Getting started with Raspberry Pi
Just grab a fork and dig right in... wait... not that kind of pie.
Roughly the size of a credit card, the Raspberry Pi single-board computer can be used as a media streaming device, an old-school-style gaming console, or even the “brains” of a robot. Setting one up can seem intimidating if you’ve never played around with one before, but it’s a relatively simple task that doesn’t require much computing know-how.
These versatile little devices range in price from $5 for the cheapest Pi Zero model, to $55 for a top-of-the-line Raspberry Pi 4 with 4GB of RAM. Each arrives as a circuit board with no case or accessories, so you’ll need to “BYOC” (bring your own cables), along with a power supply, monitor, enclosure, and, depending on your setup, an SD card.
That means the price to actually use your Pi can be well above what’s listed, but it also means you won’t be paying for accessories you don’t need or already have. Notably, the Pi can also run in “headless mode,” in which it doesn’t need to be connected to a mouse and keyboard. Instead, you’ll communicate with it remotely via another computer.
What you’ll need:
With four major revisions of the board and countless applications, your supply list will vary. Check the specs of your particular board, but if you’re looking to have it mimic a traditional desktop, you’ll need the following:
- SD card (8GB or larger): generally microSD, but some older versions do feature a full-sized card.
- Power supply: The Pi 4 requires a USB-C connector, but other common single-board computers use a micro-USB plug. Check your board’s power requirements to ensure a supply is sufficient.
- USB keyboard
- USB mouse
- HDMI cable: Most require a full-sized cable, but Zero versions use Mini-HDMI and Pi 4 requires Micro-HDMI (it has ports for two cables if you so desire).
- Monitor (two if you’re opting for a dual-monitor Pi 4 setup)
Of course, if you want to just buy something and get going, you can pick up the Pi 4 desktop kit with a keyboard, mouse, micro-HDMI-to-HDMI cables, and a power supply, for $120. It also comes with a 16GB microSD card with software already installed, so you can skip the next step.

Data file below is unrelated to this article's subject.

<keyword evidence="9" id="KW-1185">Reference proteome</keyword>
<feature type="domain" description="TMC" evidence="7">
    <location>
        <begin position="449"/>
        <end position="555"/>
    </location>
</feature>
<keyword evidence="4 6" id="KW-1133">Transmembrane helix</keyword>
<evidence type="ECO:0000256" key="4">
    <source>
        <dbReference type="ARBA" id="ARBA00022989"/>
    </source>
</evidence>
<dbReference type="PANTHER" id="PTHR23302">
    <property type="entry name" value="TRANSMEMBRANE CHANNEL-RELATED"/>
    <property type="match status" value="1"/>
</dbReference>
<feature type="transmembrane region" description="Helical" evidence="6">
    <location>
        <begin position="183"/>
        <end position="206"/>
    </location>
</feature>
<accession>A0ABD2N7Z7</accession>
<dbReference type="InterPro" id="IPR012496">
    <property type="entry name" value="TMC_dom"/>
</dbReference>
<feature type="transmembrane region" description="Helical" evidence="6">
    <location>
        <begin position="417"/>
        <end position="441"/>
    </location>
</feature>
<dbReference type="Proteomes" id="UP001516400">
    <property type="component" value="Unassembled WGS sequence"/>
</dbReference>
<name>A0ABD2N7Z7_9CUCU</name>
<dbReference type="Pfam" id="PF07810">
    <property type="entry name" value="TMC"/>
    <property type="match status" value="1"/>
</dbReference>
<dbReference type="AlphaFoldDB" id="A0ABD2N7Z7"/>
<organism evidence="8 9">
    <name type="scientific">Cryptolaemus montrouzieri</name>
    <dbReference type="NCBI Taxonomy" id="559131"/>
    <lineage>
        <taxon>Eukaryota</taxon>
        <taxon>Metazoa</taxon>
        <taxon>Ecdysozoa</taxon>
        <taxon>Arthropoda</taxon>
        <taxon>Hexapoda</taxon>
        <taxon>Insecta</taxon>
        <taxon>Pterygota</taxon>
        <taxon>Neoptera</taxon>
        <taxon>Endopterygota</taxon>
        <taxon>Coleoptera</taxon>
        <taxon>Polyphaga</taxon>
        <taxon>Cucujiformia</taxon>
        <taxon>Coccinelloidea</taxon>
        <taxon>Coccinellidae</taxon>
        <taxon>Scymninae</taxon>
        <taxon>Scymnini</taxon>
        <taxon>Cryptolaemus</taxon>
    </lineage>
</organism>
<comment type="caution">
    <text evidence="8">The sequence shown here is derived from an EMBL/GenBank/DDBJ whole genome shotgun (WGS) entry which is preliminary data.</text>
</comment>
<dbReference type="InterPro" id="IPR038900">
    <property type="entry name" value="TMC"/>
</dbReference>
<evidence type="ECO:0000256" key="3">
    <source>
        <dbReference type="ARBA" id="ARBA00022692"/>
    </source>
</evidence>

Install your operating system on the SD card
The Pi’s SD card acts in the same manner as the hard drive on a traditional computer, and as such, it needs an operating system. Raspberry Pi’s official OS is a Linux “brand,” or distribution, called Raspbian, and you can install it with the NOOBS (New Out Of Box Software) installation manager. Instructions vary depending on the computer you’re using to set up the SD card, but if you’re using Windows, just download and format the card with the SD Association’s formatting tool (also available for macOS).
Then, download NOOBS. I chose the full version, as it includes Raspbian, but there’s a Lite version that doesn’t have Raspbian pre-loaded. Instead, it provides you with a selection of operating systems, (including Raspbian) that you can download as soon as you settle on one.
Once you receive the NOOBS zip file, right-click on it and hit Extract All to access its contents. Next, open the folder full of extracted files, select everything inside with Ctrl+A and copy it all with Ctrl+C. Open the empty SD card and hit Ctrl+V to paste the copied files into it.
Set up your Raspberry Pi
Pop the card out, plug it into your Pi, and connect the little computer to the power supply to turn it on. You’ll see a screen that lets you know it’s resizing the SD card’s memory. This does take a few minutes, so let it go through its paces. Click on Raspbian Full (RECOMMENDED), then click Install (I) to start the installation process. Go through a few more on-screen setup prompts—including setting up a wireless network, if you so desire—and voilà, you’ve now got a Raspberry Pi computer ready for whatever uses you can come up with.